Known as the silent killer, diabetes often goes undiagnosed. And according to Diabetes Australia, approximately 2 million Australians have a high risk of developing type 2 diabetes, and are even starting to show some symptoms of the disease. Recent data shows that among 65 – 74 year-olds the risk is three times higher than for 45 – 54 year-olds, and 1.5 times higher than for 55 – 64 year olds. Widely recognised as the country’s fastest growing disease, diabetes can have a negative impact on quality of life as well as life expectancy. Fortunately, there are various lifestyle changes that can be made in order to prevent, or reduce your risk. With World Diabetes Day recently passed in November, we look at how to do so.
Before we go any further, it’s wise to understand the different types of diabetes. While in general, diabetes is the inability of the body to turn glucose into energy due to the lack of insulin, resulting in high glucose levels in the body, there are three different types of diabetes which we break down below:
- Type 1: Not linked to poor lifestyle choices, this type of diabetes activates a response whereby the immune system destroys any insulin the pancreas produces. Symptoms present themselves quickly and it affects about 10% of all diabetes cases.
- Type 2: Linked to genetic and lifestyle-related factors, type 2 diabetes is a more progressive form of the disease where the body increasingly becomes resistant to the effects of insulin and/or slowly stops producing insulin. It affects around 85 – 90% of all diabetes cases.
- Gestational: A Form of diabetes that occurs during pregnancy and can disappear after birth. Hormones produced during pregnancy can block a woman’s production of insulin, affecting 12 – 14% of all pregnant women. Chances of developing this type of diabetes are higher if it runs in the family, or if a woman is over the age of 40 or has a higher than normal weight.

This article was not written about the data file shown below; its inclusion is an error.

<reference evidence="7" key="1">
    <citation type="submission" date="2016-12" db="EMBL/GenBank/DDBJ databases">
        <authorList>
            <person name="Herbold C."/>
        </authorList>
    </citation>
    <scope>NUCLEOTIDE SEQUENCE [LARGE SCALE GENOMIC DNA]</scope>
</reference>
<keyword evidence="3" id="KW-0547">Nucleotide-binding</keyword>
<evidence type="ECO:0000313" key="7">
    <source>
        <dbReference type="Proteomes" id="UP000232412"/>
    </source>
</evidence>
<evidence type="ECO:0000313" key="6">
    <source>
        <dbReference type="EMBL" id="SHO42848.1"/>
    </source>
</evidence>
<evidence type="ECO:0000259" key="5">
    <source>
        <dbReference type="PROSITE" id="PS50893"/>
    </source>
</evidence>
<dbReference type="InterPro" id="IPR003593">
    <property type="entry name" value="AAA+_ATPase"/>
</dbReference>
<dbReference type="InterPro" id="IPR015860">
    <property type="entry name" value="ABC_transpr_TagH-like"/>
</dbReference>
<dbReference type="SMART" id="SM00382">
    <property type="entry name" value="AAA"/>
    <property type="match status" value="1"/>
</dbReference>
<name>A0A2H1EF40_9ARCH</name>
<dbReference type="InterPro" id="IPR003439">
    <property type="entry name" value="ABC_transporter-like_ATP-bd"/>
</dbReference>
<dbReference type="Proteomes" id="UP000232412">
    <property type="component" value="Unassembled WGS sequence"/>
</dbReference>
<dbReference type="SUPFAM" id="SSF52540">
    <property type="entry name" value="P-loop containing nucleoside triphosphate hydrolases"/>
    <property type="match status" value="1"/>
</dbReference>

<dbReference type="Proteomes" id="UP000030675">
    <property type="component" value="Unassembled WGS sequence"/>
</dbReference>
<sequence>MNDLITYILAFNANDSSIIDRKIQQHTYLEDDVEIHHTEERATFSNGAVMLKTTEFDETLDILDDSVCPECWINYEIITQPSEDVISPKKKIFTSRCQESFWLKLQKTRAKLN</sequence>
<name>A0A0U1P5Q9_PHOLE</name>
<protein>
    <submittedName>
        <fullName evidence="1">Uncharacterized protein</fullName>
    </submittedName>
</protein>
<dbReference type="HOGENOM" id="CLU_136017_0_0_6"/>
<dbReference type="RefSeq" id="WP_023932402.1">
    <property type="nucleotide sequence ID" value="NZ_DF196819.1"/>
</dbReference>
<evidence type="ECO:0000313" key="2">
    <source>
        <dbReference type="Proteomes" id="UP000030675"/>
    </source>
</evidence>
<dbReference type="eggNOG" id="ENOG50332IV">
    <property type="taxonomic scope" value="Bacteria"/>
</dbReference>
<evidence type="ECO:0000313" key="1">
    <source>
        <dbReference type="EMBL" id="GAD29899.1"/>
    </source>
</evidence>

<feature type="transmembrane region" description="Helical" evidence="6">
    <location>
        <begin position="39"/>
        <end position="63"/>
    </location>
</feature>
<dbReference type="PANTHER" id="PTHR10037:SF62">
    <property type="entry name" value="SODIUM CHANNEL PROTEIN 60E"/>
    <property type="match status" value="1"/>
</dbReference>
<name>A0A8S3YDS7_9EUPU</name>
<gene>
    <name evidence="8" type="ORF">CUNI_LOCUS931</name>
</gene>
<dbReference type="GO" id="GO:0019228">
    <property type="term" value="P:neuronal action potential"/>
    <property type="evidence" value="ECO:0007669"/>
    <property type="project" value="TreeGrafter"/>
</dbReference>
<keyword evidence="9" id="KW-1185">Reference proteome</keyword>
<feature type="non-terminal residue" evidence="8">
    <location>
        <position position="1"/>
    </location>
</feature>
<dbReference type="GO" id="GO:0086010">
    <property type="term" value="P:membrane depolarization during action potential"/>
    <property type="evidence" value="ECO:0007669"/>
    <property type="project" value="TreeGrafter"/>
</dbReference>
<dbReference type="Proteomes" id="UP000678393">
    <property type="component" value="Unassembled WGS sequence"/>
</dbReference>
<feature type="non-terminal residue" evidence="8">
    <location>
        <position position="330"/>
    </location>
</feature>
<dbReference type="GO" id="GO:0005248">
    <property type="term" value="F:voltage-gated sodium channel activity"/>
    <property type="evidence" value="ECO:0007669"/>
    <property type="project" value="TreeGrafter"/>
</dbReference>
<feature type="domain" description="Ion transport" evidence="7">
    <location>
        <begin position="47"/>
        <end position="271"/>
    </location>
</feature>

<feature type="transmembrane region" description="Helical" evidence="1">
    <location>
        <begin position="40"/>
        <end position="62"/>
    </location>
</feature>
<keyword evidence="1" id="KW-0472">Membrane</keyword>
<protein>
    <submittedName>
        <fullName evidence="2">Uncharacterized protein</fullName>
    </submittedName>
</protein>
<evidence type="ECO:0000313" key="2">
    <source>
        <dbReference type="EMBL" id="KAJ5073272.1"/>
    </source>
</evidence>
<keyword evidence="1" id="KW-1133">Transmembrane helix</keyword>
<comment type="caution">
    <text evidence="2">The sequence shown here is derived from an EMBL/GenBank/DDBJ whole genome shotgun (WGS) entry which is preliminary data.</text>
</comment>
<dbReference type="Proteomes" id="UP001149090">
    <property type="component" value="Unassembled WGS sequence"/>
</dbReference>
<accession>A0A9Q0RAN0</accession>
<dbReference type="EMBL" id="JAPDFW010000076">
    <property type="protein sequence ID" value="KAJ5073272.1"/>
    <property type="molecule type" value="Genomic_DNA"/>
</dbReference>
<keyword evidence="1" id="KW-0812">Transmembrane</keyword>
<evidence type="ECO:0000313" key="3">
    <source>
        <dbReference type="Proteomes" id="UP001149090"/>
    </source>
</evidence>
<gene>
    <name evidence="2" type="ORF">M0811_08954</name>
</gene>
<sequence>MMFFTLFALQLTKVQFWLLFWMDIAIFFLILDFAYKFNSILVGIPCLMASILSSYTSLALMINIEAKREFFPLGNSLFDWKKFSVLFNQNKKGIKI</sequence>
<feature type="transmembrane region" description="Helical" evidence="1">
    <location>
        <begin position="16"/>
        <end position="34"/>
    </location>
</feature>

Type 2 is our focus here, as it affects the majority of Australian cases with the risk higher for ageing Australians. Luckily, the risk of type 2 diabetes can be reduced with a number of lifestyle modifications. To avoid the unwelcome disease and all of its symptoms, including weight gain, lack of energy, headaches, dizziness, slow healing wounds, mood swings and more, the following lifestyle changes can help reduce your risk.
A well balanced diet that includes fruit, vegetables and non-processed foods that are high in fibre is essential for anyone wanting to be healthy, but even more so for those at risk of diabetes. Eating foods that are high in essential vitamins and minerals and low in saturated and trans fats will provide you with a controlled blood pressure and decrease the amount of fat stored in your body. Both high blood pressure, and excess fat can increase your body’s resistance to insulin.
Regular exercise, even if it’s just a daily walk can help you maintain a healthy weight, reduce blood glucose levels, reduce high blood pressure and even high cholesterol. All of these factors when at the correct levels will aid your body in the production of insulin and ensure high glucose levels do not become a common occurrence.
High levels of alcohol intake are known to lead to weight gain, and an increase in blood pressure. This doesn’t mean you have to give up drinking alcohol but rather that it should be drunk in moderation. You can still have your daily glass of wine or or weekly beer or two, but excessive alcohol intake should be a thing of the past. The Better Health Channel recommends two standard drinks a day for men and one for women.
As we age it’s vital to have regular check-ups with the doctor to ensure good health. Make sure you include blood glucose, blood pressure and cholesterol level checks as part of these appointments. You can even take an online risk assessment to find out whether or not you should see a registered medical practitioner about your potential risk.
Whether the risk runs in your family or not, type 2 diabetes can affect you due to a number of lifestyle choices. Luckily, there are a number of ways to reduce your risk, or even prevent yourself from getting diabetes all together. From reducing your intake of processed food, ensuring moderate exercise and limiting your alcohol intake, to regular medical check ups, you can ensure that this rapidly growing disease does not affect you.